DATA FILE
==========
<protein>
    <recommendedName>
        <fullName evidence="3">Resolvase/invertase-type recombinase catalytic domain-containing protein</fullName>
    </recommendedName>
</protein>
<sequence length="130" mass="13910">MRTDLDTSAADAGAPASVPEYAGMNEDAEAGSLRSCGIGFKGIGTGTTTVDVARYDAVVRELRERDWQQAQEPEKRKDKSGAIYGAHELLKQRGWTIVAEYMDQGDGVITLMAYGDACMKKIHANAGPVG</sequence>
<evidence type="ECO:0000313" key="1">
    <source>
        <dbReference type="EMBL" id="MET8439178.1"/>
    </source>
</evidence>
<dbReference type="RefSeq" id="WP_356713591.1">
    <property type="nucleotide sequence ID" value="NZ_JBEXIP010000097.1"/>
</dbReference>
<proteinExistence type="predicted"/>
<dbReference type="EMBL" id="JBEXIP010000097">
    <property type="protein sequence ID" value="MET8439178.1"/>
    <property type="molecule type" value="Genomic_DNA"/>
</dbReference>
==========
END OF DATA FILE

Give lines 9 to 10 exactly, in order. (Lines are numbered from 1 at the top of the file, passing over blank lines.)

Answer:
        <dbReference type="EMBL" id="MET8439178.1"/>
    </source>